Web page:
Author: John Bierly
Sunday, July 20, 2008

OFFICIAL SYNOPSIS: "A 'Batman: R.I.P.' issue and part 1 of the 5-part story 'The Return of Hush!'

Readers who were surprised by Catwoman's return last month haven't see anything yet as Hush makes a dramatic return to the life of Batman. What will this mean for Bruce Wayne? This epic story kicks off the countdown to DETECTIVE #850!"

Sorry this is a bit late, BOF Gang; I'm on vacation in Los Angeles and I can't stop going to see THE DARK KNIGHT. I hope you can forgive me.

DETECTIVE COMICS #846 finds our capable ringmaster Paul Dini kicking off the five-part "Heart of Hush" storyline. Dini has cranked out some cracker-jack two-parters during his run on the book, but this will be the longest story he's told yet.

I think he can handle it.

Hush, of course, is Tommy Elliot, a childhood friend of Bruce Wayne's who hated Thomas Wayne for reviving his mother. You see, little Tommy wanted to inherit his parents' fortune and sabotaged their car. His father died in the crash, but Thomas Wayne's surgical skills kept his mother alive and the money in the bank. And since little Tommy couldn't try to kill his mother again without raising suspicion, he waited and planned his revenge against Bruce.

Be sure to familiarize yourself with these events in BATMAN: HUSH, which collects the story that originally appeared in BATMAN #s 608-619. Jeph Loeb's story brings in all of Batman's most important villains and allies, and Jim Lee draws it like only Jim Lee can. But avoid HUSH RETURNS, a pathetic attempt at a sequel (that didn't even have an ending) that played out in the pages of BATMAN: GOTHAM KNIGHTS under the clumsy direction of A.J. Liebermann.

This issue begins with an inspired villain called Dr. Aesop, who builds his crimes around fables, sending a pack of wolves after a two-bit crony called Lefty Knox as he narrates "The Boy Who Cried Wolf." Catwoman intervenes and Lefty proves to be more than he seems when he reveals that the "hook" he has for a right hand is of the grappling variety. Lefty whisks himself and Catwoman to a rooftop and we quickly find out that Lefty is Batman in disguise.

In another example of inspired writing, Catwoman wants to take Aesop down because he's buying animals on the black market to use in his fable-inspired crimes.

Nobody writes Batman and dames like Paul Dini, and I love the exchange between Batman and Catwoman. Batman asks Catwoman for a team-up, but she throws a mention of Jezebel Jet (from the pages of "Batman R.I.P." that's currently playing out in BATMAN) back in his face. Batman tells Catwoman that Jezebel is in Paris and says it's for the best anyway, since this case is "for the animals." It's a fun play on a phrase; they're doing it for the literal animals Aesop is smuggling, but The Bat and The Cat are animals in their own way. Well done.

Hush watches from afar, expressing typical disgust about Bruce's frequent encounters with women and adventure. He's also not happy about The Black Glove (also from "Batman: R.I.P") muscling in on what he sees as his sole right to kill the Batman. And his plan involves an abandoned hospital staffed by homeless people he's placed into some kind of zombie-like trance.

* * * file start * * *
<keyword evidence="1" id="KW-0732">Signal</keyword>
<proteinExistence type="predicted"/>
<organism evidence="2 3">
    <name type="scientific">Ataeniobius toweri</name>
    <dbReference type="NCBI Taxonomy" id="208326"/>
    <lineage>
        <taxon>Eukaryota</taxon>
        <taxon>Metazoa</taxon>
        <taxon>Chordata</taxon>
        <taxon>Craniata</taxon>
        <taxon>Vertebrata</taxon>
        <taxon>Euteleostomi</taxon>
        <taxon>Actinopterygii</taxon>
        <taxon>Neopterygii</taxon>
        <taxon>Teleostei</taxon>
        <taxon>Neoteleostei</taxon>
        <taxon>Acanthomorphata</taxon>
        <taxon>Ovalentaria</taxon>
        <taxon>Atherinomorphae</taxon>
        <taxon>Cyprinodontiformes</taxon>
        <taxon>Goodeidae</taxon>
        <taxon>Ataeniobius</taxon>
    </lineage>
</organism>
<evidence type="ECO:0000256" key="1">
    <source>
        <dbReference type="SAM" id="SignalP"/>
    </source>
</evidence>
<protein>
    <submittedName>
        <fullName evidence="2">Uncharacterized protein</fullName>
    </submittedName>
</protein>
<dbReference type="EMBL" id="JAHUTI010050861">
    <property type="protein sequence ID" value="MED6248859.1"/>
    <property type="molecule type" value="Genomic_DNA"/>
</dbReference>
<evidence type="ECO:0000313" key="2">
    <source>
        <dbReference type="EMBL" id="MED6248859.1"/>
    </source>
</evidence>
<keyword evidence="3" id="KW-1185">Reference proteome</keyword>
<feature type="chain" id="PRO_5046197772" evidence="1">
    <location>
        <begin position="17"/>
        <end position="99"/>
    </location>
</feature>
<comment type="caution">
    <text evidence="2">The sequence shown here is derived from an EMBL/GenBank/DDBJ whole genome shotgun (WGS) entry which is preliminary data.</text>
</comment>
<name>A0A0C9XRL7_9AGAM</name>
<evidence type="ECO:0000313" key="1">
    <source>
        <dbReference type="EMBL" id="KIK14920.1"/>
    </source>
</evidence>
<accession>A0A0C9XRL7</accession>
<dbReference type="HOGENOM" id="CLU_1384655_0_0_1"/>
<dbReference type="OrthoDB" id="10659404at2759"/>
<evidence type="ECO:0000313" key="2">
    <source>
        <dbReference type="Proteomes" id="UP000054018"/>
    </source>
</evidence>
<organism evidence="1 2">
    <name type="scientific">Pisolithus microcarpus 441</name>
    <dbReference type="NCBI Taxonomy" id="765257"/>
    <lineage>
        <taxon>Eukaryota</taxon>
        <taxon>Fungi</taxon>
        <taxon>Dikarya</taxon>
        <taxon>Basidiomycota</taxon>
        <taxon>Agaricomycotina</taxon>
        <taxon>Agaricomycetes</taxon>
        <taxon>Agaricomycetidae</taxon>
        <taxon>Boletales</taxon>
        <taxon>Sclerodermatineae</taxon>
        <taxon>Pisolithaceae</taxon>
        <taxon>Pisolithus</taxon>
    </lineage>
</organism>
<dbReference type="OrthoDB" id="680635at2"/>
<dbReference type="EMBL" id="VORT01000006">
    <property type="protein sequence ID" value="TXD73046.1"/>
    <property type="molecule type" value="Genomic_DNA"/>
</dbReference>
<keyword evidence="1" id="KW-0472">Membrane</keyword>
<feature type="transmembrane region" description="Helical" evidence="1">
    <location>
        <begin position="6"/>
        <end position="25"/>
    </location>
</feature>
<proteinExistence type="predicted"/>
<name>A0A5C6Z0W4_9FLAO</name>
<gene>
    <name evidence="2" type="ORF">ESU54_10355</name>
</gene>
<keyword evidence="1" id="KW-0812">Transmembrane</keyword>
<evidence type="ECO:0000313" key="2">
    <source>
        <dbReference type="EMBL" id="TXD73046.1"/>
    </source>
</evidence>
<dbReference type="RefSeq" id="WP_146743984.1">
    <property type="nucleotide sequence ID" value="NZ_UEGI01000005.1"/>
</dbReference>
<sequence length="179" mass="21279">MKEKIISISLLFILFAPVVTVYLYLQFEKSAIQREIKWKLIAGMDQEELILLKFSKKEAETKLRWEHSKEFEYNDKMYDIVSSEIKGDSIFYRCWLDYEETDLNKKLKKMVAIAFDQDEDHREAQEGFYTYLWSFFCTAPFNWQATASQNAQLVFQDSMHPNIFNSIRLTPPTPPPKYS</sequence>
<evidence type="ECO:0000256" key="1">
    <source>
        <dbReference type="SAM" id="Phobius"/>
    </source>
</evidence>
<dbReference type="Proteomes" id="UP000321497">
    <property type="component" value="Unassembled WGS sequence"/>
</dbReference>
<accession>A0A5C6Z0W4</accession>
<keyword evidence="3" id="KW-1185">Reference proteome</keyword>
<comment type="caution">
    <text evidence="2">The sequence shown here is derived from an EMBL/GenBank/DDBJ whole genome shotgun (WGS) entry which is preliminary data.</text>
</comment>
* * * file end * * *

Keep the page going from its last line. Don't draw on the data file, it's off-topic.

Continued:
What a nut.

He also gets a letter from a mysterious mentor and performs some self-surgery on himself while thinking back on the fact that he should have known Batman's individual villains would have proven too unpredictable to fully pull off his previous plan.

This time, he's doing it all on his own.

Dini tells the origin of Tommy's original murderous plan against his parents in a flashback that features amazing art courtesy of the handsome, unique pencils/inks of Dustin Nguyen and Derek Fridolfs and the warm colors of John Kalisz. It's chilling stuff, especially Tommy's scene with his post-accident mother, whose heavily bandaged face chillingly foreshadows the bandages Tommy will someday wear himself as Hush.

It's great stuff.

Batman and Catwoman have another encounter with Dr. Aesop, who's using a quite un-cowardly lion in his latest murderous caper. They are victorious, but Hush interrupts with a violent resolution of his own and a warning to Batman that the most dangerous villain is the one who can strike from afar.

And so the stage is set. I really liked Dr. Aesop and his use of real, fable-inspired animals in his crimes.

And, as always, I loved the elegance and efficiency of Dini's script coupled with Nguyen's art that's so perfectly suited to these kinds of stories. And how about that cover?

Okay. We'll do a longer review of the next issue. For now, I need to get ready to go see (again) a little movie you might have heard of called THE DARK KNIGHT. - John Bierly

Indiana native John Bierly started writing for publications when he was 17 and never stopped.
His favorite things in life are family and friends, concerts, burgers, Mountain Dew, and of course...
You can read his blog at JOHNBIERLY.COM.

© 1998-present BATMAN ON FILM. All rights reserved. Material from BOF may not be reprinted without permission.